There was once a time, just a few decades ago, when few people ran to stay in shape. Today, running is almost synonymous with exercise. If your goal is to be fit and healthy, you’re either a runner or someone who’s planning to start running really soon (promise).
Running has become so popular, in part, because a mountain of evidence suggests it’s great for a long, disease-free life.
One 2014 study found that running is linked to a 45% drop in risk of death due to cardiovascular disease. “Runners on average lived three years longer compared to non-runners,” says study author D.C. Lee, an assistant professor of kinesiology at Iowa State University. Those mortality benefits held fairly steady regardless of how fast, how long or how often a person ran.
Lee and his colleagues just published a follow-up report showing even more impressive benefits. Running for about two hours each week was linked to three extra years of life. He and his coauthors also found that running outperforms walking, cycling and some other forms of aerobic exercise when it comes to lengthening life.
Research has also linked running to lower rates of stroke, cancer and metabolic diseases like diabetes, as well as better bone strength. “Weight-bearing exercises like running promote greater bone mineral density,” says Arthur Weltman, a professor and chair of kinesiology at the University of Virginia. Especially as you age and your bones start to weaken, running can help keep the bones of your legs healthy.
Muscles also get stronger with running. “One of the tenets of training is that when you do damage to muscle tissue, it’s stronger after repair,” Weltman says. Your heart is a muscle. And while hard running can initially result in increased levels of proteins associated with heart damage, these levels quickly return to normal, and the heart bounces back stronger than before, he explains.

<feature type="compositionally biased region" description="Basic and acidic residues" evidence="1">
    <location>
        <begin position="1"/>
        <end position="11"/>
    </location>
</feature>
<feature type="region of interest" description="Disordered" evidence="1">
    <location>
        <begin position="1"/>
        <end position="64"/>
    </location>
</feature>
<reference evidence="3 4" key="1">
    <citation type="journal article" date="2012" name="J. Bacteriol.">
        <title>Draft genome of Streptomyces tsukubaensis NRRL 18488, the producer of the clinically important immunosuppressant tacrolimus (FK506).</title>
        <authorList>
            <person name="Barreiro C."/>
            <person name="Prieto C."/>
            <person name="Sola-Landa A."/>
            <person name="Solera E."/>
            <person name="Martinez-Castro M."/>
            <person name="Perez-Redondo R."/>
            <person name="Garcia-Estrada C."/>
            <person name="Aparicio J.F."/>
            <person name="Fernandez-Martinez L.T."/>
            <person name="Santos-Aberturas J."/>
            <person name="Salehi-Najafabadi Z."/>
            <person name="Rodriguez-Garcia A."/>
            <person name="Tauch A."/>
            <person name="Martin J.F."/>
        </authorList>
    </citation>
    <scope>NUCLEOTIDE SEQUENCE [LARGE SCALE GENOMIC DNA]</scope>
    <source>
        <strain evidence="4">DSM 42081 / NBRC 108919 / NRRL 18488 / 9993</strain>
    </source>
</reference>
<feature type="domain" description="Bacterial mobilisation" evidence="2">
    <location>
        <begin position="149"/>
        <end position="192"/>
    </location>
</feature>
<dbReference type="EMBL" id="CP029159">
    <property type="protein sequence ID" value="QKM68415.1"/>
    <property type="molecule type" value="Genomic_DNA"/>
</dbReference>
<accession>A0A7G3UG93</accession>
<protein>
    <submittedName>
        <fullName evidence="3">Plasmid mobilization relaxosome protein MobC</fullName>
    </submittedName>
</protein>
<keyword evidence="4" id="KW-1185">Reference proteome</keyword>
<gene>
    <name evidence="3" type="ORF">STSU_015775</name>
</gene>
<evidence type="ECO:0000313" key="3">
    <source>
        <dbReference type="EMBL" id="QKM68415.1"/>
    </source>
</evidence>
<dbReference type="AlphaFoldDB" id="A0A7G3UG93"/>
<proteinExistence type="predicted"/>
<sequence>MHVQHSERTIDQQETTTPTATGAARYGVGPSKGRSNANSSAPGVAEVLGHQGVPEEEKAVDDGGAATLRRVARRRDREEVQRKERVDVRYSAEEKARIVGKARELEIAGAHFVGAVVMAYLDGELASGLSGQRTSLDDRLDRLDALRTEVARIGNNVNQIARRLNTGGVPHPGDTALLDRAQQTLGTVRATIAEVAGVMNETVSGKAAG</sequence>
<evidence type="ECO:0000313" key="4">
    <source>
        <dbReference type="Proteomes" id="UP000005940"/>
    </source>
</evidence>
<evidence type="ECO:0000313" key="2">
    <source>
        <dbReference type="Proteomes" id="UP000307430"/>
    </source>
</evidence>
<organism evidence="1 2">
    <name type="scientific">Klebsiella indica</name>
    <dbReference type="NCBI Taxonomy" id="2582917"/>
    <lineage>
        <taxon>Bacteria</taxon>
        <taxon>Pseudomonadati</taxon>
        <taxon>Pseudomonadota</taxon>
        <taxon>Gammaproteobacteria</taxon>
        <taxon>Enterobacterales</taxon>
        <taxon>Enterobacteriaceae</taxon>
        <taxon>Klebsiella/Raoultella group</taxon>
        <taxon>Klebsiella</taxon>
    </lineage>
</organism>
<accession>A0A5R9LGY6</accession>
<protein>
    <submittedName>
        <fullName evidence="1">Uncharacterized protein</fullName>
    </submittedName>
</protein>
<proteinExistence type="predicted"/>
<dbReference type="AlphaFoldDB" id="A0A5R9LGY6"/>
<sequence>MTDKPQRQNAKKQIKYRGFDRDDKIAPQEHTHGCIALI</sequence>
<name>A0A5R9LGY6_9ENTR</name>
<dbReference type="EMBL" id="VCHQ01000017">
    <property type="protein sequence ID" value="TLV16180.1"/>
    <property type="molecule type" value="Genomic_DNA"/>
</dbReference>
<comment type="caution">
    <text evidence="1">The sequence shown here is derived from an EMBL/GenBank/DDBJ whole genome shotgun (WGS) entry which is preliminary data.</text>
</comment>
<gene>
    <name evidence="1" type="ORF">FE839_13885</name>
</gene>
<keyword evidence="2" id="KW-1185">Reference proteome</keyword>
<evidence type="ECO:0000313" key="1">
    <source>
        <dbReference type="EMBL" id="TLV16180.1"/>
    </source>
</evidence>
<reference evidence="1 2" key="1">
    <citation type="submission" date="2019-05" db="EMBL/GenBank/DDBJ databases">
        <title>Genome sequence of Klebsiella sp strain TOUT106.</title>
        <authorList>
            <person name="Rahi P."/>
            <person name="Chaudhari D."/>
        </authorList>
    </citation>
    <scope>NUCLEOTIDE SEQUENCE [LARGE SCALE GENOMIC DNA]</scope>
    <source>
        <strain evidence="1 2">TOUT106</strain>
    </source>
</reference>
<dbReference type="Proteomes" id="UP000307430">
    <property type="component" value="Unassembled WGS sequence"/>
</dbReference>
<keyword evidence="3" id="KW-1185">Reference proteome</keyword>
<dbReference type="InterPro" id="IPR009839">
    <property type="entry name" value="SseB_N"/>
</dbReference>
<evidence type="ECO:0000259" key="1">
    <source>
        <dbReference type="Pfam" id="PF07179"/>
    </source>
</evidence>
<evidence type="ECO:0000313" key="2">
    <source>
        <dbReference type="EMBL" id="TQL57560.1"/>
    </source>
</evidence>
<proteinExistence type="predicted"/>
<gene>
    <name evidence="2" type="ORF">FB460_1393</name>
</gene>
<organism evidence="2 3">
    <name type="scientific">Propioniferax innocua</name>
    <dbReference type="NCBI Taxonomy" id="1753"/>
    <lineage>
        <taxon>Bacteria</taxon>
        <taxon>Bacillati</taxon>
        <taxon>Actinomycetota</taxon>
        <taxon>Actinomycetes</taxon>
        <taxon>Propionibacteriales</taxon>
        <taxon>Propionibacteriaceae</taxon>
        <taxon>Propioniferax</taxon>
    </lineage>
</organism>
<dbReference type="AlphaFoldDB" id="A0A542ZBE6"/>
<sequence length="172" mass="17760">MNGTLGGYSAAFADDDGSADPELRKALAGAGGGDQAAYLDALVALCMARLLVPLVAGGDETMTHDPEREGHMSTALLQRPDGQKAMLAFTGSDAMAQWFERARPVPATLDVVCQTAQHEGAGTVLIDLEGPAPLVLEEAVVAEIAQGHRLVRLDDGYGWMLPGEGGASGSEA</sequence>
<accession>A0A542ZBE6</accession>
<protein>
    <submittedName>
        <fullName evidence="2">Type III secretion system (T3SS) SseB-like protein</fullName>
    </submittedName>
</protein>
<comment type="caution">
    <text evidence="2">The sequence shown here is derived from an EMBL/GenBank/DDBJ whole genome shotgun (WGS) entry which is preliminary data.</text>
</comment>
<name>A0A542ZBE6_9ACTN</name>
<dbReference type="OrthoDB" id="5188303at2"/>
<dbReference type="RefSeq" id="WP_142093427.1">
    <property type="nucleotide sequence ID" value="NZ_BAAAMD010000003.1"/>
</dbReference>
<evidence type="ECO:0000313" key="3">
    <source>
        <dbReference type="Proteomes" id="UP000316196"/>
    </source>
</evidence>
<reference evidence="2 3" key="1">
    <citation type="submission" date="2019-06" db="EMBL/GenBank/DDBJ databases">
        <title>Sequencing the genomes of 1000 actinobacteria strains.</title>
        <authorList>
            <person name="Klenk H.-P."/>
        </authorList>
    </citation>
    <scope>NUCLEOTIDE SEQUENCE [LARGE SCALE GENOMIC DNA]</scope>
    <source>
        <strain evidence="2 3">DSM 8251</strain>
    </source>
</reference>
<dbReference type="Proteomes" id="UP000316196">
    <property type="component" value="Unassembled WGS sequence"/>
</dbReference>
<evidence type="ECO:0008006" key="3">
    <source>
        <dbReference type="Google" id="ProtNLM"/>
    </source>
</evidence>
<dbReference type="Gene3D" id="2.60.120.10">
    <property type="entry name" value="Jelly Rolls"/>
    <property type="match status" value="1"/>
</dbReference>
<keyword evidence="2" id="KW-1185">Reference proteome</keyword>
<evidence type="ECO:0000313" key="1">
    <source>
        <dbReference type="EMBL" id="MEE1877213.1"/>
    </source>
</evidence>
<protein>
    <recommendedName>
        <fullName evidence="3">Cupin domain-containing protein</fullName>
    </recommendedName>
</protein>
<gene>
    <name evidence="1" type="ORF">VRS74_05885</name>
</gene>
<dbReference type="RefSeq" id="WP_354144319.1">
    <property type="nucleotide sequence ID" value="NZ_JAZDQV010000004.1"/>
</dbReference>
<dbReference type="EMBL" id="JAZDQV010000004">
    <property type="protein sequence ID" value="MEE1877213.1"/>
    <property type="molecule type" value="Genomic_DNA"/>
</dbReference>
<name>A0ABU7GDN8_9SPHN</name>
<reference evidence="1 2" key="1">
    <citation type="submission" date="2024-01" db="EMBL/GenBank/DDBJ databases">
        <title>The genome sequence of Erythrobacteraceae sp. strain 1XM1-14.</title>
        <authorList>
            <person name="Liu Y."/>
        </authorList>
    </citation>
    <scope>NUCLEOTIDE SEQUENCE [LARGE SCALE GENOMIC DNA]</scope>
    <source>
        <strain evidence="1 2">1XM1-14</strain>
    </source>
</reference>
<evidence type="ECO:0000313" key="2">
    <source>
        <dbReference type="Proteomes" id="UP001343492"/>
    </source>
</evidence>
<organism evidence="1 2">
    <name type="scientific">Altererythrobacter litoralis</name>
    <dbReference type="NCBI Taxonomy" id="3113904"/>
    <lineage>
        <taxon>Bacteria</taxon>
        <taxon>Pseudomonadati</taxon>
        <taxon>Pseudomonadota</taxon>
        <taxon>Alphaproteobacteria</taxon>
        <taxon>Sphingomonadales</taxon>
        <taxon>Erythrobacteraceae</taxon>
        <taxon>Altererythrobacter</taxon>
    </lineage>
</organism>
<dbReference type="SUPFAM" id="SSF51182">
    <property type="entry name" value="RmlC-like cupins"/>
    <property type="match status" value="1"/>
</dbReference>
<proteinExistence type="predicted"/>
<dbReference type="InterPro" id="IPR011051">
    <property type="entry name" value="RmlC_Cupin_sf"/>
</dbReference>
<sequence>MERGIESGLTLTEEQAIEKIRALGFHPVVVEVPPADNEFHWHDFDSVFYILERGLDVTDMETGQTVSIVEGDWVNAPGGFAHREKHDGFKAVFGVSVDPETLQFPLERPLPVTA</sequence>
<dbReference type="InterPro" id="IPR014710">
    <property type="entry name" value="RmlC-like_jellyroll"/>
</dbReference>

But in order for that strengthening to occur, you have to give your muscles time to recover. “Depending on your fitness and how hard you go, running can be vigorous, high-intensity exercise,” Weltman says. “If you’re running hard and pushing yourself every day, you have the potential to over-train and do some damage.”
Overtraining is most likely to cause joint-related issues: lower-body aches or strains that may sideline a runner for a few days or weeks. If you always seem to be injured, that’s a good indication you’re not giving yourself enough rest, Weltman says. Running is high-impact exercise, so it may cause pain or injury in people with obesity or those with joint problems—particularly if they don’t allow enough time for recovery between bouts.
But overtraining may lead to more than simple pain or sprains, some recent scientific literature suggests. Research from James O’Keefe, a cardiologist with the University of Missouri-Kansas City, found that doing excessive endurance exercise—especially during middle-age and beyond—could theoretically lead to unhealthy structural changes in the chambers of the heart. His research pegged “too much” somewhere beyond an hour per day of vigorous exercise. More isn’t always better when it comes to running and endurance training.
It’s also important to realize that what’s “vigorous” for one runner is not going to be vigorous for another. “There’s a lot of person-to-person variation that depends on fitness level,” Weltman explains. For older people or those who haven’t broken a sweat in a while, brisk walking might constitute a tough workout.
“I think the best way to exercise and avoid risk of injury revolves around perception of effort, rather than time or duration,” he says. “At least twice a week, you want to exercise at an intensity that you perceive as hard.” At most, you want to alternate between hard and easy days “so your body has 48 hours to recover.”
But what if you’re concerned about running too little, not too much? Even a little running has been shown to pay huge dividends. In Lee’s study, people who ran as little as 30 to 59 minutes a week—just five to 10 minutes a day—lowered their risk of cardiovascular death by 58% compared to non-runners. Even in small doses, running rocks.
By Markham Heid for Time Health